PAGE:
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Seahawks-Cardinals: Odds, ends and quick thoughts

NFL: Seattle Seahawks at Arizona Cardinals Matt Kartozian-USA TODAY Sports

The Seattle Seahawks and Arizona Cardinals engaged in an oddly thrilling 6-6 tie on Sunday Night Football, in a game that will be remembered for both(!) team’s kickers missing chip-shot field goals to win in the dying moments of overtime. It was one of the most dominant defensive performances during Pete Carroll’s time in Seattle, unfortunately it coincided with one of the most toothless offensive displays. The result is the first tie in Seahawks history, leaving just the Houston Texans and Jacksonville Jaguars as the only teams in league history to never have a regular season game end in a tie. It’s been 75 minutes of football, nearly four hours in real time, and I’m not even sure what I’ve just witnessed, so let’s get to some quick thoughts.

Russell Wilson has absolutely zero mobility right now. Three straight weeks, Seattle’s ran the read-option early on, and three straight weeks the defender on the edge has dared Wilson to keep it. And yup, you guessed it – three straight weeks Wilson’s kept it and gained nothing. All that’s doing is putting your star quarterback in harms way, maybe it’s time to shelf that one for a while.

Difficult to tell without the All-22 being uploaded yet, but it sure looked like blitzing the linebackers was costing the Seahawks. Anytime Arizona moved the chains, it was usually due to massive gaps in the zone underneath. For how dominant Cliff Avril was vs the Cards, a four-man rush would’ve been more than enough. Bobby Wagner and KJ Wright’s rate of blitzing has been an enjoyable wrinkle this season, but maybe wasn’t what was needed tonight.

Speaking of Avril, was he ever incredible!? The best game he’s played during his time in Seattle to me, and he gave the offense a chance to spin the game around on multiple occasions. When he was lined up across from Arizona’s right tackle DJ Humphries, it wasn’t fair. At all. Good news for Haiti, the Seahawks and their fans everywhere, Avril is getting home much more consistently this season and could end up posting a big sack number at the end of the year.

Two weeks in a row now that Christine Michael has ducked out of bounds a few yards short of the sticks; both times the drive has ended in a punt. Marshawn Lynch, Thomas Rawls and every other Seahawk-y running back fights for those yards, and that’s part of the reason why I believe the job will be Rawls’ once he returns. Michael has been playing great, but Seattle’s offense needs that physicality out of their running backs.

David Johnson’s fine form continued against the Seahawks, but if it wasn’t for Richard Sherman and KJ Wright it could’ve been much worse. Both players consistently made huge open field tackles against Johnson outside the numbers or at the second level. Wright’s been one of the most underrated 4-3 outside linebackers in the league for years now, and no matter how much praise he gets during broadcasts, Sherman’s tackling and physicality is criminally unheralded.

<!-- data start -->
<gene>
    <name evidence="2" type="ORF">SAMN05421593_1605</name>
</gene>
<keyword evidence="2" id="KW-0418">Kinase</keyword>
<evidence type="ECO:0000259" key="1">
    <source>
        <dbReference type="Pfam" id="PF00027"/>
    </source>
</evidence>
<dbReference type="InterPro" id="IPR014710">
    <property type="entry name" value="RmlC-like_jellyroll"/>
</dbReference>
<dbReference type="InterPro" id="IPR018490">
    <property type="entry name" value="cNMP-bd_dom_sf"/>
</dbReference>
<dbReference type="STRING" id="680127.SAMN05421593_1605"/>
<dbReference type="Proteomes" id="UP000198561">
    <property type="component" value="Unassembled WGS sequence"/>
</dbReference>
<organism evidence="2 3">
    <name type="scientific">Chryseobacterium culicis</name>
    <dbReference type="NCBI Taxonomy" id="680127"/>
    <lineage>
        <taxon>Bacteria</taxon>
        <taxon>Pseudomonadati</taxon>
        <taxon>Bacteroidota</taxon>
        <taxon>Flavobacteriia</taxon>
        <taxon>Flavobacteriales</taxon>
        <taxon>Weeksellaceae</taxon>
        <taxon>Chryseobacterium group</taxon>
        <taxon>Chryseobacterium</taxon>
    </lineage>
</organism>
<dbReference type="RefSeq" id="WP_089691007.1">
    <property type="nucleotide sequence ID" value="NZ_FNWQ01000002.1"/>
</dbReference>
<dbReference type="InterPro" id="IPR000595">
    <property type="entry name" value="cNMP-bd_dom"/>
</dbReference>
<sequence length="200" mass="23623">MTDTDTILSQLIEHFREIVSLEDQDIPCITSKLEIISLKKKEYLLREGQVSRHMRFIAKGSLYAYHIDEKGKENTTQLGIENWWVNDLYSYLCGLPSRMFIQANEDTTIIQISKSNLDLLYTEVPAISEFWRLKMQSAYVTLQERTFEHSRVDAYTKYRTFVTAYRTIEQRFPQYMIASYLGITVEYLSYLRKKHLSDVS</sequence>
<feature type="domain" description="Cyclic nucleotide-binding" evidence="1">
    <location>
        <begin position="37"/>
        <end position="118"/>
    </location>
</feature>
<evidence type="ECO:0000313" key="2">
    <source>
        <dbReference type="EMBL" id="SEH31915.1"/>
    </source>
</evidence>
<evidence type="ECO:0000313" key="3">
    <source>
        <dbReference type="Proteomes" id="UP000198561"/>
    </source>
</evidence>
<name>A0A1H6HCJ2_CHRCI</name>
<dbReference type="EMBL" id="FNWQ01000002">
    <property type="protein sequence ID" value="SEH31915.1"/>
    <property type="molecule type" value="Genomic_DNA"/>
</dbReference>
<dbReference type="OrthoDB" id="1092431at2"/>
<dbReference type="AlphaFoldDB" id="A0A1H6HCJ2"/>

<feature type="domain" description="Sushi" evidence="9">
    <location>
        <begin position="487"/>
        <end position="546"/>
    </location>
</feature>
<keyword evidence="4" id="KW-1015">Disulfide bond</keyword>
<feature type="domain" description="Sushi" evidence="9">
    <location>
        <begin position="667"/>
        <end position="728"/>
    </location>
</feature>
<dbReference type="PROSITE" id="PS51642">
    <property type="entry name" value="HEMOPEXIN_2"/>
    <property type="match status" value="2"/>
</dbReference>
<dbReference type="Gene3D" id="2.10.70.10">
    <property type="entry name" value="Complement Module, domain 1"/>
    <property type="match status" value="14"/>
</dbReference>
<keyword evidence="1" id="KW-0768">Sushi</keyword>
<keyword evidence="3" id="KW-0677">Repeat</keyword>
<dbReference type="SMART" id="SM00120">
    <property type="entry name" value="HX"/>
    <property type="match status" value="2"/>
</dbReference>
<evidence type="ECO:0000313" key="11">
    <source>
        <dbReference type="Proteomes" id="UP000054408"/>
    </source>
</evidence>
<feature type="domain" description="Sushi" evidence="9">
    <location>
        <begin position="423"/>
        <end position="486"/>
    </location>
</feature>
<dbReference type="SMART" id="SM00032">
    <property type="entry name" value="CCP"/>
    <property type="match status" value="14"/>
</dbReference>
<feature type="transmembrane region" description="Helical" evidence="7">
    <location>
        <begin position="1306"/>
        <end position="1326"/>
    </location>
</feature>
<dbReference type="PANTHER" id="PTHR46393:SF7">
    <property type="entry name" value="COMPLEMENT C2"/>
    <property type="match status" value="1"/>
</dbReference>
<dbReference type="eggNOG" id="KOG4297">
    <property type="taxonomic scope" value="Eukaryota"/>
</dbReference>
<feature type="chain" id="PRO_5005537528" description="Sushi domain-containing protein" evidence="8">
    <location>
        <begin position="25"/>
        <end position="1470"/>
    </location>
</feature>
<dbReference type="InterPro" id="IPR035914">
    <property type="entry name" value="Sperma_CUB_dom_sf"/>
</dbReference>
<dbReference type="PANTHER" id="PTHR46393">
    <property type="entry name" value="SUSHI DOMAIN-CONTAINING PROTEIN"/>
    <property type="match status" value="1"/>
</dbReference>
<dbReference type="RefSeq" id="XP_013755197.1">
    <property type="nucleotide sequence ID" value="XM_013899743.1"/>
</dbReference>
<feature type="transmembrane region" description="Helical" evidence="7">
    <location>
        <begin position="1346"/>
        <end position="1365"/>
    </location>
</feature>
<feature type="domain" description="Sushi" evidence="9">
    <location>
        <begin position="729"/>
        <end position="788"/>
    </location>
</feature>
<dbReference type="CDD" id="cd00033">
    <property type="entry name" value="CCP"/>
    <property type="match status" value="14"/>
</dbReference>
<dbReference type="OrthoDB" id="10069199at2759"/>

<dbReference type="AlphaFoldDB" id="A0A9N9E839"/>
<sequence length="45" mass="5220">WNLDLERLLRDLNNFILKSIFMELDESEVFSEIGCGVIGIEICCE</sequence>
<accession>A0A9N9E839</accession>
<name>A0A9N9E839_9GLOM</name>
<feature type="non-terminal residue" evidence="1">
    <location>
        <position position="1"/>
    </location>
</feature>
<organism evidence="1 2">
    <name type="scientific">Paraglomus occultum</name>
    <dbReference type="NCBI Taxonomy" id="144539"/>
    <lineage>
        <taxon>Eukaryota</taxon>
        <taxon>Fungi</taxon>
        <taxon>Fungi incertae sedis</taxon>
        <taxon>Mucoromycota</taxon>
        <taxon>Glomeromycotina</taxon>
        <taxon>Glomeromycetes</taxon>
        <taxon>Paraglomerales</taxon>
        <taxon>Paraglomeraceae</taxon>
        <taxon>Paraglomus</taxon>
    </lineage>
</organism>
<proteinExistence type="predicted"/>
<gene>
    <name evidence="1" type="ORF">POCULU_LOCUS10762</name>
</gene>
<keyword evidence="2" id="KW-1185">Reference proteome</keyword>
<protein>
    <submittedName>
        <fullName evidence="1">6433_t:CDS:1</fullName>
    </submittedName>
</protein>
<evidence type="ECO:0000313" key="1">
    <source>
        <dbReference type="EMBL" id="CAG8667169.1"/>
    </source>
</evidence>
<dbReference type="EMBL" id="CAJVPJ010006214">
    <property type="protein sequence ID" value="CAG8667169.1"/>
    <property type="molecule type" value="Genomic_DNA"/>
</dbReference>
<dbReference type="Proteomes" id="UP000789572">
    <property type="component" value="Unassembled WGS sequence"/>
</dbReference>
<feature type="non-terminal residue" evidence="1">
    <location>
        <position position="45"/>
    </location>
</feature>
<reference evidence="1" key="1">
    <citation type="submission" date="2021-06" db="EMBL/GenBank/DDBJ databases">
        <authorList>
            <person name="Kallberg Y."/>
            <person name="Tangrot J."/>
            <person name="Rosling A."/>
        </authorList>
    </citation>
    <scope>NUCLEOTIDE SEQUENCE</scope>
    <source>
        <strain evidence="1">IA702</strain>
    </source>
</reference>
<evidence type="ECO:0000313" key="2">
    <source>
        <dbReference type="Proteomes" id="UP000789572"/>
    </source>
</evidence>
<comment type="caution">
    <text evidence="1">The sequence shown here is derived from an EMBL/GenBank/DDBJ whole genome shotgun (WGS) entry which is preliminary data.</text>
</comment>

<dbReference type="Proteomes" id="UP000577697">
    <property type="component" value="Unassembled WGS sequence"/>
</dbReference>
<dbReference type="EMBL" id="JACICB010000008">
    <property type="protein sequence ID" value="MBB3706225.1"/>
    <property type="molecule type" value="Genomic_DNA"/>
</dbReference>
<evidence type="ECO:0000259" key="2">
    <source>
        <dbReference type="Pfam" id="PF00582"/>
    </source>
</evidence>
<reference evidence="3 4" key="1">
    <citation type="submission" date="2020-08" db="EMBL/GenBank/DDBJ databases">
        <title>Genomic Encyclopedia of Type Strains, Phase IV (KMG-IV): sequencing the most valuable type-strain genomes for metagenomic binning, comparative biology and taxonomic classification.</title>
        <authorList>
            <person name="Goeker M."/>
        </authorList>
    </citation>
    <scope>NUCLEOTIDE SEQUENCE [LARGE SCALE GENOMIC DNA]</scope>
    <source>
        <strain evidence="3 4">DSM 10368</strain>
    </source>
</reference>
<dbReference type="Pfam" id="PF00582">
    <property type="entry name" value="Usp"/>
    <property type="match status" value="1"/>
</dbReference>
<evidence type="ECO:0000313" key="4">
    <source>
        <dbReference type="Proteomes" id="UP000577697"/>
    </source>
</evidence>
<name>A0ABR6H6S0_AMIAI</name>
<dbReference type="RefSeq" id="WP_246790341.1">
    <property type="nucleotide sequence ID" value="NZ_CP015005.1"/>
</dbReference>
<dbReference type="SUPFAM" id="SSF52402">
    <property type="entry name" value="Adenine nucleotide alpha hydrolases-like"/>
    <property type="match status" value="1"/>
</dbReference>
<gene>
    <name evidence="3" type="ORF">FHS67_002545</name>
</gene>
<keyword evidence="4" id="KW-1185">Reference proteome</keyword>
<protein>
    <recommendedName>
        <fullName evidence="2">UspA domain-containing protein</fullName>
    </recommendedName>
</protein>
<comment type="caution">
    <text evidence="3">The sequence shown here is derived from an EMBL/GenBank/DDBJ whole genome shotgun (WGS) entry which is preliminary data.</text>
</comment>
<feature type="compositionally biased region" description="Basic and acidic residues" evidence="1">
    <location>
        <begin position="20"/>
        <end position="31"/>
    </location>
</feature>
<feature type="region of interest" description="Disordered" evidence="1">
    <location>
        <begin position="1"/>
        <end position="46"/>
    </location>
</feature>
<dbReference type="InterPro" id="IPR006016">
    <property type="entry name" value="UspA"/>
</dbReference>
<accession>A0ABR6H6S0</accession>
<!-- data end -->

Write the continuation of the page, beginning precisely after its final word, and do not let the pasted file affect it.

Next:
Seattle’s offensive line didn’t regress against Arizona; it simply was another matchup where they were considerably outmanned. The entire unit – tackles especially – were terrible against Miami and Los Angeles, serviceable against the toothless pass rushes of San Francisco and Atlanta, and solid against the New York Jets. The strength of the Jets’ defensive line is inside, which the Seahawks matched with three average-to-above-average players. Against the Cardinals, Chandler Jones and Markus Golden – who I called one of the league’s premier pass-rush duos this week – were always going to have an opportunity to wreck this game, and they did for the Seahawks offense.

Seattle is very lucky to have found a player like Neiko Thorpe. Finding a great gunner isn’t easy – it’s why the Patriots continue to pay Matt Slater good money despite just one career catch – and for the Seahawks to have replaced Ricardo Lockette with Thorpe almost immediately is a huge, huge move.

A terrible, terrible game from Jeremy Lane. Mental errors, getting baited by Arizona’s sideline and offensive players, and just simply getting beat on several occasions. That type of game has been rare from Lane over his career, but he could’ve cost the team even more than he did against the Cardinals.

So long, early season concerns: Earl Thomas is all the way back. He was far and away the best defender last week and would’ve been again in Arizona if it weren’t for Cliff Avril channeling every great pass rusher ever. Thomas is playing more physical and proactive than he was all last season, and it’s going to start showing up even more in the box score as the season goes along.

Tyler Lockett isn’t healthy; Jermaine Kearse has been a non-factor and Paul Richardson isn’t being unleashed downfield. Jimmy Graham and Doug Baldwin have been terrific this season, but Seattle’s offense needs a third receiving weapon to emerge soon if they want to avoid performances like this. Kearse’s role in the passing game has seemed to have been taken over (and then some) by Graham, and he should be the one to carve out a new role if Lockett’s going to continue at this level.

Special teams! Tanner McEvoy with a huge blocked punt, Bobby Wagner with a huge blocked field goal and certainly throwing Catanzaro off on his overtime attempt.

A strange, strange game indeed. A 6-6 tie feels dirty and unusual, but at the same time kind of refreshing? It was good to get out of there without a loss, and now the Seahawks get to try to right the ship against the terrible New Orleans Saints defense on the road.